Reviewed by Phillip Waite, Ph.D.
It's springtime! It's also allergy time for many people. Terms such as "rose fever" and "hay fever" are misnomers. Seasonal allergies in the Spring are due mainly to tree and grass pollen. The pollen of most flowering plants is not airborne, but carried by bees and butterflies, so it usually does not affect people with allergies. Hay fever season arrives in late summer and can last into October. The airborne allergens at that time of year are from ragweed and other weed pollens.
A more accurate name for rose and hay fever is allergic rhinitis. Symptoms include sneezing, runny nose, congestion, and itchy, watery eyes. Treatment for allergic rhinitis is discussed at the American Academy of Allergy, Asthma, and Immunology.
Other allergens contribute to (or cause) allergic rhinitis such as mold spores, dust mites, and animal dander. Mold spores can be outside at any time of year, except when snow covers the ground. Indoors, mold is found on houseplants and in damp places such as basements and bathrooms. Dust mites are microscopic creatures that eat skin particles and dander. You can reduce the dust mite population, but they are probably almost impossible to totally remove from your home. Some hints to deal with dust mites include:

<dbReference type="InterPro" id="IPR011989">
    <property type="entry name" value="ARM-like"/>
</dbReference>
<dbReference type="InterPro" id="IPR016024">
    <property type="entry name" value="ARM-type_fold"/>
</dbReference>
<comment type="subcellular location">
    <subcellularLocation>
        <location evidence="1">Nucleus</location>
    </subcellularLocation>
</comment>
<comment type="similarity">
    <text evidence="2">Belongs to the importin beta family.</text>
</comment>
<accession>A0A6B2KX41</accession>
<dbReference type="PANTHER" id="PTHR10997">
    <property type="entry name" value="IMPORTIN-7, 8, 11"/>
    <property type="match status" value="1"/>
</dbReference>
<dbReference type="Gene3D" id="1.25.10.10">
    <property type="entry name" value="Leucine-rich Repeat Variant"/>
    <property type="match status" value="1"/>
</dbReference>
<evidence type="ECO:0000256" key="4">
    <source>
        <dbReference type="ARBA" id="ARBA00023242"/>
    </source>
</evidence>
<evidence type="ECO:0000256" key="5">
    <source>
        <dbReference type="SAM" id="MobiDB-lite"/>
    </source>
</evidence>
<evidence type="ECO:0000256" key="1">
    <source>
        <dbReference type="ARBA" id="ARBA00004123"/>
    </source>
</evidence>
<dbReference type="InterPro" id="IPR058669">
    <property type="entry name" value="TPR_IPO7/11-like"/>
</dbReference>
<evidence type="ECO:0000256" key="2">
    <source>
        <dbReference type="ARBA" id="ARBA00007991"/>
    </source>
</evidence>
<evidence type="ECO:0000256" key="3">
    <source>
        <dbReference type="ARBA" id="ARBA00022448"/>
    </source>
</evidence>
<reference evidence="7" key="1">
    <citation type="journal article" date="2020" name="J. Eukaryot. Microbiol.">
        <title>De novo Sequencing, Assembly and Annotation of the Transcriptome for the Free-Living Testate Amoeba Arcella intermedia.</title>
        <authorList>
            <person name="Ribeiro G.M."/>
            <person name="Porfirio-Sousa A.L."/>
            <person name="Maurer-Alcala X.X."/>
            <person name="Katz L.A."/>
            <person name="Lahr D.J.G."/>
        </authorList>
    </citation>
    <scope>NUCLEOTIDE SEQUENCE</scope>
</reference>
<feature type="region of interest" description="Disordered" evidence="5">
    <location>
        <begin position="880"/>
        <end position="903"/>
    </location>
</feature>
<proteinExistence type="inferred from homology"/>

- change your furnace filters monthly
- use non-allergenic, washable bedding
- enclose mattresses and box springs in non-allergenic plastic covers.
- eliminate carpeting and upholstered furniture from the allergic person's bedroom
There are also hints to help you decrease your exposure to pollen and mold spores as well. Here are a few:
- Keep in mind that pollen can easily travel for many miles, so the pollen in the air may not be from the things that grow in your neighborhood.
- During allergy season keep your windows closed and the air-conditioning on.
- Pollen is often worse in the early morning hours, so it's better to limit outdoor activities from approximately 5AM-10AM.
- Stay inside on windy days - there are more airborne allergens in the air then.
Another hint frequently mentioned is to see your physician for proper diagnosis and treatment.
You can also check pollen and mold spore levels at the National Pollen Network . This site has daily updates of national pollen and mold spore maps. AAAAI offers pollen and mold spore counts for specific regions of the U.S.
Colleen Kaemmerer was a contributing editor to Suite101.com's Allergies site.